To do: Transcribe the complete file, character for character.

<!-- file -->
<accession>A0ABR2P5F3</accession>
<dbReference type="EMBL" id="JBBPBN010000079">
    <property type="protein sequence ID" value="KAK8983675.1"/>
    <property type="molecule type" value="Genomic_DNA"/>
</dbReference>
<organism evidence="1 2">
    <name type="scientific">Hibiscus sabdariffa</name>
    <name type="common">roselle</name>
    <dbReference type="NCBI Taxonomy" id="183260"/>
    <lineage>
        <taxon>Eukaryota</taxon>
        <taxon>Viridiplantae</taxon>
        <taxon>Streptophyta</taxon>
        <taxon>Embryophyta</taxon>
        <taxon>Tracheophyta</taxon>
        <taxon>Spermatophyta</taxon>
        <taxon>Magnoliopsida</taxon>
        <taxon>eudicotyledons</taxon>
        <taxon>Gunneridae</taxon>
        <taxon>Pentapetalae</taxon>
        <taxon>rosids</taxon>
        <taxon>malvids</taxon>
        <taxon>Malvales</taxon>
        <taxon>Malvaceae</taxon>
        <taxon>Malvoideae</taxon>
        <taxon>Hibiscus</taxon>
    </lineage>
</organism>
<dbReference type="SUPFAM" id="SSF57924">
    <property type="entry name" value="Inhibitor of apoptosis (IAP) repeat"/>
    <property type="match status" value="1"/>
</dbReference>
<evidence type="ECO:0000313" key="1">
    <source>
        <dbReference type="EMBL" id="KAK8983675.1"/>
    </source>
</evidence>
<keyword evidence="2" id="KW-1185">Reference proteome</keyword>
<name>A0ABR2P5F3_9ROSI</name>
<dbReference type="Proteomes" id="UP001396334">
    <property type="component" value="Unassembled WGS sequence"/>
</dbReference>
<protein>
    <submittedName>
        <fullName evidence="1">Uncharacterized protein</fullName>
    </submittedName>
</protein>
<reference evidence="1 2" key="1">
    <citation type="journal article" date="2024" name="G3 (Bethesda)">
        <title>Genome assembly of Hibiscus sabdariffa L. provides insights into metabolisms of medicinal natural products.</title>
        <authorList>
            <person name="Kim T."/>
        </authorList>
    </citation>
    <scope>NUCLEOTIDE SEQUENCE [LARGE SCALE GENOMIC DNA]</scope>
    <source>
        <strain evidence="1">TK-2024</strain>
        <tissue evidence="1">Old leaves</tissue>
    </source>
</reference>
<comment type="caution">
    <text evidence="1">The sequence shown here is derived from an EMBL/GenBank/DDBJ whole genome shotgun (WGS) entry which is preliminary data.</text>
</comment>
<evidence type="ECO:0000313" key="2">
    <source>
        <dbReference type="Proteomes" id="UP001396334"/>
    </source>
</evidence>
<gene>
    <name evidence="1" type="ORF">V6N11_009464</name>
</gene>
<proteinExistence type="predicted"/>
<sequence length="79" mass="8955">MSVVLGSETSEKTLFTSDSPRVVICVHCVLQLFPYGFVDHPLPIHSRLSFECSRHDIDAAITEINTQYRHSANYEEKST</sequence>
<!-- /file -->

<accession>A0ABR2P5F3</accession>
<dbReference type="EMBL" id="JBBPBN010000079">
    <property type="protein sequence ID" value="KAK8983675.1"/>
    <property type="molecule type" value="Genomic_DNA"/>
</dbReference>
<organism evidence="1 2">
    <name type="scientific">Hibiscus sabdariffa</name>
    <name type="common">roselle</name>
    <dbReference type="NCBI Taxonomy" id="183260"/>
    <lineage>
        <taxon>Eukaryota</taxon>
        <taxon>Viridiplantae</taxon>
        <taxon>Streptophyta</taxon>
        <taxon>Embryophyta</taxon>
        <taxon>Tracheophyta</taxon>
        <taxon>Spermatophyta</taxon>
        <taxon>Magnoliopsida</taxon>
        <taxon>eudicotyledons</taxon>
        <taxon>Gunneridae</taxon>
        <taxon>Pentapetalae</taxon>
        <taxon>rosids</taxon>
        <taxon>malvids</taxon>
        <taxon>Malvales</taxon>
        <taxon>Malvaceae</taxon>
        <taxon>Malvoideae</taxon>
        <taxon>Hibiscus</taxon>
    </lineage>
</organism>
<dbReference type="SUPFAM" id="SSF57924">
    <property type="entry name" value="Inhibitor of apoptosis (IAP) repeat"/>
    <property type="match status" value="1"/>
</dbReference>
<evidence type="ECO:0000313" key="1">
    <source>
        <dbReference type="EMBL" id="KAK8983675.1"/>
    </source>
</evidence>
<keyword evidence="2" id="KW-1185">Reference proteome</keyword>
<name>A0ABR2P5F3_9ROSI</name>
<dbReference type="Proteomes" id="UP001396334">
    <property type="component" value="Unassembled WGS sequence"/>
</dbReference>
<protein>
    <submittedName>
        <fullName evidence="1">Uncharacterized protein</fullName>
    </submittedName>
</protein>
<reference evidence="1 2" key="1">
    <citation type="journal article" date="2024" name="G3 (Bethesda)">
        <title>Genome assembly of Hibiscus sabdariffa L. provides insights into metabolisms of medicinal natural products.</title>
        <authorList>
            <person name="Kim T."/>
        </authorList>
    </citation>
    <scope>NUCLEOTIDE SEQUENCE [LARGE SCALE GENOMIC DNA]</scope>
    <source>
        <strain evidence="1">TK-2024</strain>
        <tissue evidence="1">Old leaves</tissue>
    </source>
</reference>
<comment type="caution">
    <text evidence="1">The sequence shown here is derived from an EMBL/GenBank/DDBJ whole genome shotgun (WGS) entry which is preliminary data.</text>
</comment>
<evidence type="ECO:0000313" key="2">
    <source>
        <dbReference type="Proteomes" id="UP001396334"/>
    </source>
</evidence>
<gene>
    <name evidence="1" type="ORF">V6N11_009464</name>
</gene>
<proteinExistence type="predicted"/>
<sequence length="79" mass="8955">MSVVLGSETSEKTLFTSDSPRVVICVHCVLQLFPYGFVDHPLPIHSRLSFECSRHDIDAAITEINTQYRHSANYEEKST</sequence>